In recent years, many phenomena – previously unimaginable – have been considered quite normal, by which I do not mean desirable: for example, pre-marital sex or homosexual relations. Drug addiction may also be accepted by society in the end. Then perhaps many people will be addicted to drugs rather than alcohol; and I think that alcohol is generally more dangerous, as it is connected, for example, with deaths behind the steering wheel. I would therefore like to see, if not an outright abolition, then at least a step towards the abolition of drug legislation – a reduction of sentences for drug crimes, the legalisation of marihuana, etc. Then we would see whether this causes a catastrophe or not. In that, I see the advantage of the federal arrangement of the United States. Some states can come out with more liberal legislation, and if it catches on, it will spread across the country.
In terms of the American legal system, you also say – and you are often criticised for this – that judges are under political pressure and that nearly every decision is based on some kind of a political conviction.
First, I don’t think that it would be every decision. But American law is very vague. We have an old constitution, from the eighteenth century, which is very hard to interpret today – the written as well as the spoken language have changed, as has the understanding of culture. We are lacking for state and federal legislators with party discipline, who are the foundation of the parliamentary system. That is why the law is vague, full of various compromises, hard to interpret. The outcome is that judges often decide ad hoc, according to their own discretion and thoughts, which is, however, strongly influenced by the ideology they adhere to, and their personal experience. I am simply trying to view our legal system realistically.
Richard Posner (70)
An influential American lawyer and Judge of the United States Court of Appeals for the 7th Circuit, in Chicago, who lectures at the University of Chicago Law School and is a leading international thinker doing research on the boundary between law and economics. He has written more than forty books; according to the academic Journal of Legal Studies, he is the most cited academic lawyer of all time; and in 1999, the New York Times ranked him among America’s most respected judges. He is hard to classify: in terms of social topics, such as access to drugs or homosexuality, he places himself among liberals (in the American sense of the word), whereas in economic questions (he considers himself an eclectic) conservative attitudes prevail in his thought. Posner is married to Charlene, likes cats and has one, has no hobbies, and drives a Lexus.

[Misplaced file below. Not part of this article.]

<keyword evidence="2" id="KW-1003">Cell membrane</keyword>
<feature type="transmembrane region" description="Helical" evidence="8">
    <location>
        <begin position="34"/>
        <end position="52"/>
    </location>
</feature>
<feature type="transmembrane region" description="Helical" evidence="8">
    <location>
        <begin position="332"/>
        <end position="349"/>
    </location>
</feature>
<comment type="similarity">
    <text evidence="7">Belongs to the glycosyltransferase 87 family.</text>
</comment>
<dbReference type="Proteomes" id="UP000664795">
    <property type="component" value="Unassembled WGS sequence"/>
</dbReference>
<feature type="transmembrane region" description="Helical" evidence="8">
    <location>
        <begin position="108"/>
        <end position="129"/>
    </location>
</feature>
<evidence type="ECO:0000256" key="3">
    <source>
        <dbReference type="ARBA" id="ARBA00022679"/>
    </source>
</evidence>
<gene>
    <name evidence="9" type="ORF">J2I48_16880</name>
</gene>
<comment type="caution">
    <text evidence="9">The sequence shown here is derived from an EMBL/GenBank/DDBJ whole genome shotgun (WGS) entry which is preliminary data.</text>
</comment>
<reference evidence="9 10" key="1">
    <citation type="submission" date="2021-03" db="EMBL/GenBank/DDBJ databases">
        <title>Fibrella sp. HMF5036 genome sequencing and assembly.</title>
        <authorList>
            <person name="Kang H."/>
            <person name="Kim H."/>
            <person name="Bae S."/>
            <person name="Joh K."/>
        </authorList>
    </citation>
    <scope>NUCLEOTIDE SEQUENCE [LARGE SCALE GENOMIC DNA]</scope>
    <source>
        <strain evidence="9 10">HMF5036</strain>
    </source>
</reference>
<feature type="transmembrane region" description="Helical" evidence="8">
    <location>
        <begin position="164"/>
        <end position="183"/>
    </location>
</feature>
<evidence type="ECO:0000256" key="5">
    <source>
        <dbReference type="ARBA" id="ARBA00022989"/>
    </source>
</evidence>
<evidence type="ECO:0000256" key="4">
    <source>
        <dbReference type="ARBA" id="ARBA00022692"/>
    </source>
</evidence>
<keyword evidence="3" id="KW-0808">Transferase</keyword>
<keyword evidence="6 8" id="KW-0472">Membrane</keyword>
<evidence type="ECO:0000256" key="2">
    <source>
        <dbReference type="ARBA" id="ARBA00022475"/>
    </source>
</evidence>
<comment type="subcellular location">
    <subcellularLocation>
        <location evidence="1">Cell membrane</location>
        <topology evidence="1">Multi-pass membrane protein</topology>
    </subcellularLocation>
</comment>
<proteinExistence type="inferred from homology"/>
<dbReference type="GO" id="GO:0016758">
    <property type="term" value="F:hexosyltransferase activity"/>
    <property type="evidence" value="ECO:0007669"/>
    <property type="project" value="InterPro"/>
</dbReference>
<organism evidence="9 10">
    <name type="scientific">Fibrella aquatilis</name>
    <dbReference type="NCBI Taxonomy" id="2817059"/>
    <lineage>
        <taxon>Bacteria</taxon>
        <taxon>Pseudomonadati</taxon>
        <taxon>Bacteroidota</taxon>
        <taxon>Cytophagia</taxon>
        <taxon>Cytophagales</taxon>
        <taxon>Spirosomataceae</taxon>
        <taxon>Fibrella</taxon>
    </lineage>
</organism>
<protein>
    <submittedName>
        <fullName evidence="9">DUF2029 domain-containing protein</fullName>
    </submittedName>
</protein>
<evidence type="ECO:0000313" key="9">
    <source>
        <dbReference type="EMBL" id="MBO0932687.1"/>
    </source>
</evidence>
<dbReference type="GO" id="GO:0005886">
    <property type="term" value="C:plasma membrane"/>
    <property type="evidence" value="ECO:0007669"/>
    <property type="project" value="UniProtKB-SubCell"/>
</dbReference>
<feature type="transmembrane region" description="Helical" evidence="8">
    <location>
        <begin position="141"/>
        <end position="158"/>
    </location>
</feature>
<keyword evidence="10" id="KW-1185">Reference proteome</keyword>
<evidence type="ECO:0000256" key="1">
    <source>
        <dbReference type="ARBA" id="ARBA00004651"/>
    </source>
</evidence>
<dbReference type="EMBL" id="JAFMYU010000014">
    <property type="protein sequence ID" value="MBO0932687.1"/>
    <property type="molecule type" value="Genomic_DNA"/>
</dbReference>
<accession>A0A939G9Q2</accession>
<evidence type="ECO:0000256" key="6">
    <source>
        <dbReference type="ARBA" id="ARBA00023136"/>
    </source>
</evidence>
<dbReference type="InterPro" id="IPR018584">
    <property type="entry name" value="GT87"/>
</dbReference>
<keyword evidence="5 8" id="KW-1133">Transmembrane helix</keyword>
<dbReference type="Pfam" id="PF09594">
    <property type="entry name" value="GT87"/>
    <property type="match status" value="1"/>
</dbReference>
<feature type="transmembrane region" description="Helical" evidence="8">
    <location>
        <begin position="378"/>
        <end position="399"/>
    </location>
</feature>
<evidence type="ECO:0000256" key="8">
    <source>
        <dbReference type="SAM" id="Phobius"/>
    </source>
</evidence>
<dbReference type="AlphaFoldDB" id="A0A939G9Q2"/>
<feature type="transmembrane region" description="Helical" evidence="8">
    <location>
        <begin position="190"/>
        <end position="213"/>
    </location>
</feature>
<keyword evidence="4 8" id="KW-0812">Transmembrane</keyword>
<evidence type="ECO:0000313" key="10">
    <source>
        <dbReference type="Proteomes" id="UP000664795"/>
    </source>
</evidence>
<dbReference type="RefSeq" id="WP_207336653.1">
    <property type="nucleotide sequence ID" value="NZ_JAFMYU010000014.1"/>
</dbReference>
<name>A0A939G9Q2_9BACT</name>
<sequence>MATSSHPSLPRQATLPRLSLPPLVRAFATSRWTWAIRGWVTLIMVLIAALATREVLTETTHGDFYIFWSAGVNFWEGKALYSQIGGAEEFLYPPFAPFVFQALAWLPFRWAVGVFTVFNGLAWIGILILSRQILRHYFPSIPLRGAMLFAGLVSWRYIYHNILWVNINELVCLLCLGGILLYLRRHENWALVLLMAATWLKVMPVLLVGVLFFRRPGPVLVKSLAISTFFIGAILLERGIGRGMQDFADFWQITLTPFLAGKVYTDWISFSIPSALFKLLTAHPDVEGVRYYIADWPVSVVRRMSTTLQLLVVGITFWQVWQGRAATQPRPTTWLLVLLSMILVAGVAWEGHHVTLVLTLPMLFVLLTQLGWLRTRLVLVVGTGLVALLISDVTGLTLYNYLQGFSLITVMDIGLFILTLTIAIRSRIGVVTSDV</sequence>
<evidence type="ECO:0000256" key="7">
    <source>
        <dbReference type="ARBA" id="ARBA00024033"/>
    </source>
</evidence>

But critics say that as a judge, your seeming realism and reasonability mask the radicalism to which you are inclined in reality.
(Laughs.) I think I am reasonable, that is no pretence. I am no fanatic. I am not a radical judge; it’s more that I don’t hide anything.
Even many of your critics were surprised that your book of this year, about the economic crisis, is called A Failure of Capitalism. You are close to the “pro-market”, so-called Chicago School, are you not?
I should have explained the name better in the book. The economic system is unstable. The decisions of many people are to a large extent coordinated by interest rates. They determine how much people can borrow and under what conditions. The basic institution of capitalism is therefore the central bank, which sets those rates. And that institution failed, primarily at the beginning of the millennium. It is a failure of capitalism, because the central bank is a central institution of the capitalist system.
Why did regulation, for example, not fail?
That, too, failed, especially in the sphere of bank regulation. The combination of careless regulation and low interest rates, erroneously set by the Fed, led to a real estate bubble and the collapse of the banking sector, which had previously erroneously invested into real estate. It is not, therefore, capitalism in itself that failed, but the institutions on which the capitalist system rests. But we could just as well say that it is a failure of regulation, or of the government. The capitalist system today cannot function without a government that fundamentally regulates the economy.
So is it a failure of regulators or regulation rather than of markets?
Yes. I will put it this way: entirely unregulated markets can encounter very serious problems and lead to recessions or depressions. After all, depressions were here long before there was banking regulation, before central banks were created – and even before money created by governments was used for paying. In order for the capitalist system to avoid frequent and heavy depressions, it needs regulatory authorities, central banks, banking oversight, and others. If these institutions function poorly, the entire capitalist system functions poorly.